• There is a positive correlation between gas content and vitrinite reflectance in Galilee Basin coals. However, the present gas content in the basin is not solely due to coal properties – I’Anson (2013) attributed this relationship to the burial history of the Galilee Basin.

In contrast to the nearby Bowen and Surat basins, coal seams in the Galilee Basin are commonly interbedded or in direct hydraulic contact with highly porous and permeable sandstone aquifers (APLNG, 2011). Consequently, given the typically low to very low gas saturation levels of the coals, this may create problems for de‐pressurising coal seams for CSG extraction. Significant volumes of co-produced water would need to be produced to reach the critical desorption point for successful gas production, which could prove very difficult with sandstone aquifers commonly present throughout the Galilee and overlying Eromanga basins (further discussed in Section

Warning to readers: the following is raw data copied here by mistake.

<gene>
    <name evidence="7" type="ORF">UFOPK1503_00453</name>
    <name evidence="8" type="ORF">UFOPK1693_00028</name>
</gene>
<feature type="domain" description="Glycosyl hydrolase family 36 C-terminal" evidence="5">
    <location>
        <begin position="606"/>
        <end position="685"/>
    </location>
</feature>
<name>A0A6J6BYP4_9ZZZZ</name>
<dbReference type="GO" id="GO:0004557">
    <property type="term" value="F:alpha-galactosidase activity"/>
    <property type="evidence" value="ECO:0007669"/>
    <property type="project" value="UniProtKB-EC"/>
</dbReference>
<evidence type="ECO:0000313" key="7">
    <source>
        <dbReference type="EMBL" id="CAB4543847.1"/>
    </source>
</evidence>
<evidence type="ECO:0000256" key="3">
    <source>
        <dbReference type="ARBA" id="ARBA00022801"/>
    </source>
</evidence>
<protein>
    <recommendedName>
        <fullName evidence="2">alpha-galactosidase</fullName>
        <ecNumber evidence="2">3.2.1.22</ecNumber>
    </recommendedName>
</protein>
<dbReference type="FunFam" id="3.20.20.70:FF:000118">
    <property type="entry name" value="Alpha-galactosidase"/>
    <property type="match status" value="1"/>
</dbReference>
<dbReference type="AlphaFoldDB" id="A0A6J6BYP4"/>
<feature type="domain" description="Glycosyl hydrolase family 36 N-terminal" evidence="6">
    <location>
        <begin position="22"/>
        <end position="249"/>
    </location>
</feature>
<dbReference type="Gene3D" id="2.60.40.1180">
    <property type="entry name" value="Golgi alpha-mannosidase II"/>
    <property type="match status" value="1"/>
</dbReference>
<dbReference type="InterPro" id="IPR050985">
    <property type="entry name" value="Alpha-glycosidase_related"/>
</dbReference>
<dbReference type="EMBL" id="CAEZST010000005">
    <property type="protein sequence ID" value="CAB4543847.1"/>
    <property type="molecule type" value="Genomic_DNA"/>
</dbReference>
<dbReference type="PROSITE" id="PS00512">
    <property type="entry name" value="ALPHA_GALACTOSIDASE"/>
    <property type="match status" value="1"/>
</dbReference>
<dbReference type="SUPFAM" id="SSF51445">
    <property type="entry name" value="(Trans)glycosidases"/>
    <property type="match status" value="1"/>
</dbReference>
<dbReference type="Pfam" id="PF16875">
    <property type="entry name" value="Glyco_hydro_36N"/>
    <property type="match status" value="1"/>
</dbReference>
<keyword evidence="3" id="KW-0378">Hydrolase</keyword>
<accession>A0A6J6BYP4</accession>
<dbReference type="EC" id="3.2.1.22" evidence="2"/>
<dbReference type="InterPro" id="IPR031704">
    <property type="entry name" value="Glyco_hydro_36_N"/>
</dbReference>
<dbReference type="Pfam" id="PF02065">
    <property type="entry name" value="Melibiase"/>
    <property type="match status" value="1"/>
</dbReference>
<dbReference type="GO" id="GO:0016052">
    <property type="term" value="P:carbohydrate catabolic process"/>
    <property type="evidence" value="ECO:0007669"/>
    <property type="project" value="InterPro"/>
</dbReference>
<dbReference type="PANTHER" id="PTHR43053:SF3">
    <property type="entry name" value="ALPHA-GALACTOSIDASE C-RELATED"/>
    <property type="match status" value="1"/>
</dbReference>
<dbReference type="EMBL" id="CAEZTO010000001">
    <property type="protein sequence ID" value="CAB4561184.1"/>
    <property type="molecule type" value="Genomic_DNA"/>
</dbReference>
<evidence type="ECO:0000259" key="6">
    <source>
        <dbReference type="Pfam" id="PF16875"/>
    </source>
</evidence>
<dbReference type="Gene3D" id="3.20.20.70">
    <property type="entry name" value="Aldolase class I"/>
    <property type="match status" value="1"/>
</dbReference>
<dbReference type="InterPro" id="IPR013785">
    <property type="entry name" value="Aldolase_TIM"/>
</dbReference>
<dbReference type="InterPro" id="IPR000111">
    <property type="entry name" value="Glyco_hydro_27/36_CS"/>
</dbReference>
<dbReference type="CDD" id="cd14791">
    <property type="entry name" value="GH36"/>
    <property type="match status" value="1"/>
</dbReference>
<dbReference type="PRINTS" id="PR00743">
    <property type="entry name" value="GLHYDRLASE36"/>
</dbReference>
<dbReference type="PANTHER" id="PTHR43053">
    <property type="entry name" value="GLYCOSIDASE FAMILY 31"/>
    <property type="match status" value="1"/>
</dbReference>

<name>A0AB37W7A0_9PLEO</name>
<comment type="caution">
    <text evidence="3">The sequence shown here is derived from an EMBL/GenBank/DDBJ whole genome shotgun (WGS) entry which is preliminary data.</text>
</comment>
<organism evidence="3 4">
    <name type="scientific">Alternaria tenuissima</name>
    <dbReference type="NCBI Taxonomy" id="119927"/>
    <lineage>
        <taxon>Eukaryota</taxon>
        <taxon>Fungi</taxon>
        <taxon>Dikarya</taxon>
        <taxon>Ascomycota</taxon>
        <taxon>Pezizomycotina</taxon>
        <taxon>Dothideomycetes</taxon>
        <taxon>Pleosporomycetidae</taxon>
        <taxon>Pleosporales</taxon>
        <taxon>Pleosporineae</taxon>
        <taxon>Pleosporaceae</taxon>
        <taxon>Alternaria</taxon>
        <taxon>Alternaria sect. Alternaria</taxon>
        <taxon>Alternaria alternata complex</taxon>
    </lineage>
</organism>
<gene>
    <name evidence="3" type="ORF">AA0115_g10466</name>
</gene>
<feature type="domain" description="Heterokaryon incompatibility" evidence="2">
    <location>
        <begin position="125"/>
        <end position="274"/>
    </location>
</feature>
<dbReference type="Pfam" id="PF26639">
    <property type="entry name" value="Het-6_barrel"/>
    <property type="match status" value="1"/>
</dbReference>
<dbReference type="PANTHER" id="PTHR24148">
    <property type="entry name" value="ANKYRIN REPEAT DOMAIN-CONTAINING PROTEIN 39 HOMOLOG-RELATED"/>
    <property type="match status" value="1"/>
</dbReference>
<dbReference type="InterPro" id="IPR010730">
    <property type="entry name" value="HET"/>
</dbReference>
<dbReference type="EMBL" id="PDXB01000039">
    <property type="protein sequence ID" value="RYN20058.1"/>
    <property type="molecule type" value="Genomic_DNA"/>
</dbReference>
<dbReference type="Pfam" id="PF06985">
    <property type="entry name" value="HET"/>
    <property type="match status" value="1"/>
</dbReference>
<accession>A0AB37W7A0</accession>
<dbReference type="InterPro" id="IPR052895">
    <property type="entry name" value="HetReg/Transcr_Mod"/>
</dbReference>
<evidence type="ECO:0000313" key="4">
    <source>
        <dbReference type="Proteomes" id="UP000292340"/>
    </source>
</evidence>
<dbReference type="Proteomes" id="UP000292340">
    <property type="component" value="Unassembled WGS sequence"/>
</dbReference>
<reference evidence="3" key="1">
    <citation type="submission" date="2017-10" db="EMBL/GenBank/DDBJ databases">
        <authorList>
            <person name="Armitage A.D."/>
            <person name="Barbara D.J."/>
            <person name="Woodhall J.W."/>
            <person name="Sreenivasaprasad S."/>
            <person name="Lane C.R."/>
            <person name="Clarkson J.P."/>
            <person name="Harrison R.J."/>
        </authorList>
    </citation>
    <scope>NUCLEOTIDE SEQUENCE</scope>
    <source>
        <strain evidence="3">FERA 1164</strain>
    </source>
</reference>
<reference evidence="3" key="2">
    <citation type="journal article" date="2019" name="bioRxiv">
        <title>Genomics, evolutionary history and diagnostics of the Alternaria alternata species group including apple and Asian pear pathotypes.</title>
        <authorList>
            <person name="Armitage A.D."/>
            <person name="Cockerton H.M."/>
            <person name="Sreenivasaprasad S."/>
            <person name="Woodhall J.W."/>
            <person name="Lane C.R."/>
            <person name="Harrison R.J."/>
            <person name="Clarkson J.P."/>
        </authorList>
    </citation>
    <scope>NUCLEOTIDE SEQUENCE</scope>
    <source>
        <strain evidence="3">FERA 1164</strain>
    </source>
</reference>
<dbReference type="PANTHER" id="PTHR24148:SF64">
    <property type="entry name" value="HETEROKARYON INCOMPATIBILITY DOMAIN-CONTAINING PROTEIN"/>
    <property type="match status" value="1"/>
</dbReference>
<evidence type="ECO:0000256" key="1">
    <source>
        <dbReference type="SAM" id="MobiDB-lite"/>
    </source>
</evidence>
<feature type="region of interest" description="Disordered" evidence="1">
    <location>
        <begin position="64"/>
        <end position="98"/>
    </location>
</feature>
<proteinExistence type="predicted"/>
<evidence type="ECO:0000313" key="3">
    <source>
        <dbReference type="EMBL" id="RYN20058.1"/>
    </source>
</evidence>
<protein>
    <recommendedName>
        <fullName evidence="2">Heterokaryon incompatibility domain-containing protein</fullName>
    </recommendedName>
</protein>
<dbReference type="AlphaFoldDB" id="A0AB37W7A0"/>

There is currently no publicly available regional estimate of the total CSG resource (gas-in-place) in the Galilee Basin. Published resource estimates are available for only three petroleum exploration tenements, and these are limited to contingent (2C and 3C) and prospective resources. There are currently no proved, probable or possible gas reserves known in the basin (Table 4). There are two CSG pilot appraisal studies currently in the Galilee Basin, namely the AGL-operated Glenaras Project in the south-west of EPP 529, and Comet Ridge’s Gunn Project about 100 km north-west of Aramac township in EPP 744. Publically available information provided by these companies indicates that they are seeking to continue their appraisal studies and eventually aim to develop estimates for commercial gas reserves, although final investment decisions on commercial production are not likely to occur for at least eight to ten years. A brief summary of these CSG operations is in Section